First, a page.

by Paul Williams

Rain-X De-Icer
A bottle of Rain-X De-Icer Spray was sent to me for examination in the last half of November, 2001. This is a new product from Pennzoil-Quaker State created to make life easier for Canadian motorists as we do battle with winter driving conditions. Rain-X De-Icer’s promotional material promises that it “repels ice, snow, frost, etc. from automotive glass.”

I kept it in my car, ready to use.

Surprisingly (miraculously, even) for day after day, and week after week, no snow or ice appeared on my car. The skies were blue, people were skateboarding, and temperatures were spring-like.

This Rain-X is mighty powerful stuff, I thought, as I considered putting my old British sports car back on the road for some top-down motoring. Finally, the joke was over, and our reliable Ottawa climate was too much even for Rain-X. One morning in December, freezing rain cocooned my car in ice.

Rain-X De-Icer sounds like a great idea. You apply it, and it “helps wipe out ice, snow, on contact.” You can adjust the nozzle to “spray” for frost or “stream” for heavy ice. It’s supposed to “melt ice and frost fast.”

The instructions say to start the car, then fire up your defrost (front and rear, I presume). While the car’s warming up, you spray Rain-X De-Icer on the glass surfaces, including side windows, rear window and mirrors.

Results for me were unremarkable; so don’t throw away your scraper just yet. The ice was typical Ottawa-style, which means thick. Side windows were as tough to clean as they always were. The windshield was easier, but don’t forget, I had the defrost on full blast. Similarly, the rear window was no problem, but the defroster was working there, too. Mirrors were still tricky.

I suspect that if I left the car to warm up with the heater on, the ice would be easy to remove with or without Rain-X De-Icer. In which case a remote car starter might be a better idea.

A few days later we had frost. Again I tried the Rain-X De-Icer. On frost, I’m happy to report, the stuff works well. Spray it on and the frost melts instantly.

An added bonus with this product is that it leaves a coating of Rain-X glass treatment on the glass surfaces. Once you’re underway, the glass treatment does help to repel rain, freezing rain and sleet. I use Rain-X in the summer as a stand-alone product, and find it very effective. Motorcyclists typically use it on their helmet visors to repel rain.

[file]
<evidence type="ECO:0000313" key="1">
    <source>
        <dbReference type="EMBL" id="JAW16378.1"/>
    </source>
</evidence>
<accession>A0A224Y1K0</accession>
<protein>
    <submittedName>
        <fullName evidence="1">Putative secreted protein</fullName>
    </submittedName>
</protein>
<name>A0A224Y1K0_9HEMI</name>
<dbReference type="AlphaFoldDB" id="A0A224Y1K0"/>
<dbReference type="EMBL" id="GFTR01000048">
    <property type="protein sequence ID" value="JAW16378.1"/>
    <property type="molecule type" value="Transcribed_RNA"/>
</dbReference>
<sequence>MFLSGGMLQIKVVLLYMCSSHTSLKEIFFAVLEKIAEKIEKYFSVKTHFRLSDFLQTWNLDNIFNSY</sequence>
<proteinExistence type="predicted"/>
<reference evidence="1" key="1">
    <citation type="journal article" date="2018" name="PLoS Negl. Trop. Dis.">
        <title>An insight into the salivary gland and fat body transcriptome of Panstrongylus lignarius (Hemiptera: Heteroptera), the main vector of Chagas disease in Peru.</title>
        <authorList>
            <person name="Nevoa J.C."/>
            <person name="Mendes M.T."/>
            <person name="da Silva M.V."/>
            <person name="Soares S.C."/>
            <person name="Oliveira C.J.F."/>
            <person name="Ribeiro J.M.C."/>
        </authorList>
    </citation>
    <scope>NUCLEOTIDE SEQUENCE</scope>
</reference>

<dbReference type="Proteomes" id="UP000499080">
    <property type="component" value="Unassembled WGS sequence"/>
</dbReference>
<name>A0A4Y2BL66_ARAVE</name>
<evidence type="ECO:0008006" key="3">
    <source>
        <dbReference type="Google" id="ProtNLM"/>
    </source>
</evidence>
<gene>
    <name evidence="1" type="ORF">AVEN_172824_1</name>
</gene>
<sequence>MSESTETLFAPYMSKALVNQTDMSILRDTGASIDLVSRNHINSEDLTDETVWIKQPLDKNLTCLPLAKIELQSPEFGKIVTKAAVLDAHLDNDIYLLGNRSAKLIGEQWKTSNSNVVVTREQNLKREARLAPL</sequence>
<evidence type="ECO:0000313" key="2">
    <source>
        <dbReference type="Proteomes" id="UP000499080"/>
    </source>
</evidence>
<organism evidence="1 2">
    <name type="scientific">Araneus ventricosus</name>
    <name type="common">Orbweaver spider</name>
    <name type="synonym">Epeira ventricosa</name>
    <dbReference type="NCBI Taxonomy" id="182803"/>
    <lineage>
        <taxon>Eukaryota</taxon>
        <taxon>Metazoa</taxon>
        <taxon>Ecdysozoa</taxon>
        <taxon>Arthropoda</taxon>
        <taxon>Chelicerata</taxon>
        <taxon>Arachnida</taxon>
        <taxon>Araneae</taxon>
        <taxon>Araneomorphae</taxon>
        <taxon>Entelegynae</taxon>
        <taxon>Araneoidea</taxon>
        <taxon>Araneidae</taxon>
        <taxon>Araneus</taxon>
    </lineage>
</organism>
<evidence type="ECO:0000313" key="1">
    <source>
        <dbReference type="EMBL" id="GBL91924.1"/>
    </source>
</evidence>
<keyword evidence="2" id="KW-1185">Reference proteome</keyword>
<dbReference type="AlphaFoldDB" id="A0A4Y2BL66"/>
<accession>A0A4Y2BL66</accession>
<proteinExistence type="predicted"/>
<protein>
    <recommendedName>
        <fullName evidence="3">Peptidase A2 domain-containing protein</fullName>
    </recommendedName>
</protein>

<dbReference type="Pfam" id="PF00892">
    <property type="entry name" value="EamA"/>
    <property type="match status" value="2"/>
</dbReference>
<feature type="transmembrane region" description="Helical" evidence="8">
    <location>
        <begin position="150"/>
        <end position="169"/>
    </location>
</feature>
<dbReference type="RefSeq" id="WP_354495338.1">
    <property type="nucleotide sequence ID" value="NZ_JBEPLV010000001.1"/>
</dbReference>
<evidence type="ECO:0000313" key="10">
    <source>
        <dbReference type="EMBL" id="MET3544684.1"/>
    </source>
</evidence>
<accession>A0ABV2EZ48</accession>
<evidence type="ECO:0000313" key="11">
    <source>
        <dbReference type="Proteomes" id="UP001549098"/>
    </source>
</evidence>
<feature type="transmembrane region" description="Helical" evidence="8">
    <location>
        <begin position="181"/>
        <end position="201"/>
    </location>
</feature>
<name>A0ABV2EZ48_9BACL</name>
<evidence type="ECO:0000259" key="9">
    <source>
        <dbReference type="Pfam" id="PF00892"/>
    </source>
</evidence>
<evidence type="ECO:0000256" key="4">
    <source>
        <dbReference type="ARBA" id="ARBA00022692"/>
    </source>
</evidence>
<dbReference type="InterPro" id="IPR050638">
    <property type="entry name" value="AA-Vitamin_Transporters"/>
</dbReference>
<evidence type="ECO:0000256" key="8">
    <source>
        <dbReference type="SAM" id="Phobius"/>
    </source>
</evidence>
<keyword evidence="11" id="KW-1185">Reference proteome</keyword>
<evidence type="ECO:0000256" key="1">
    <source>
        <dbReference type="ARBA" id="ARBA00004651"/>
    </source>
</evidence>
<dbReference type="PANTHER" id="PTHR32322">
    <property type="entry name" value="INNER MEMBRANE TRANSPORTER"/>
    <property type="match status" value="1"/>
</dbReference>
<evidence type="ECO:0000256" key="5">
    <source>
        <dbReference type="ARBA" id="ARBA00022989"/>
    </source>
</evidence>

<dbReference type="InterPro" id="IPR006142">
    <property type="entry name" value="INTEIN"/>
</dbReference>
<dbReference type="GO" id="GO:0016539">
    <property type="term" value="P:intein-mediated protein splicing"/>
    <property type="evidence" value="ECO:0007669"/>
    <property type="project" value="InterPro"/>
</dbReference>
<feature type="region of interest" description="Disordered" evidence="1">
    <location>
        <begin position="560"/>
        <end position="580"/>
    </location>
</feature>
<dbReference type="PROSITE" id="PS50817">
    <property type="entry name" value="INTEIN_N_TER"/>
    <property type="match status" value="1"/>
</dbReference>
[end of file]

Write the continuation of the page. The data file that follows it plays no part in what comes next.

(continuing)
Another way to get the glass treatment is to use Rain-X windshield washer fluid. At $3.69 for the big container, it’s more expensive than standard fluid, but it will help to keep the windshield clear.

But back to the Rain-X De-Icer. In addition to my experience of its limited de-icing capabilities, I have another concern. Like windshield washer fluids, this product contains methyl alcohol, a highly poisonous substance used to prevent freezing. Unlike windshield washer fluid, you spray the de-icer by hand. To my mind, this makes it more difficult to control. In fact, the trigger on the bottle often deposited the contents on my hand.

According to the instructions on the bottle, inhaling or ingesting methyl alcohol may cause blindness. Health Canada goes one step further and says it may cause death. Get some in your eyes, which would seem easy to do while spraying the product on a windy day, and likewise you’ve got problems. Accidentally inhale the spray and you’re also in trouble. It says so on the label.

Needless to say, children should not handle products like these. Nor should poisonous products like windshield washer fluid be kept in the passenger compartment of vehicles that transport children.

How about something a little less toxic, Quaker State?

Rain-X De-Icer is $5.99 for a 473 mL bottle. Rain-X glass treatment is $6.99 for 200 ml of wipe-on solution or $10.99 for 473 ml of spray-on solution. Be careful you don’t mistake the glass treatment for the De-Icer – the bottles are virtually the same.

Rain-X products are available in major automotive retail stores across Canada.

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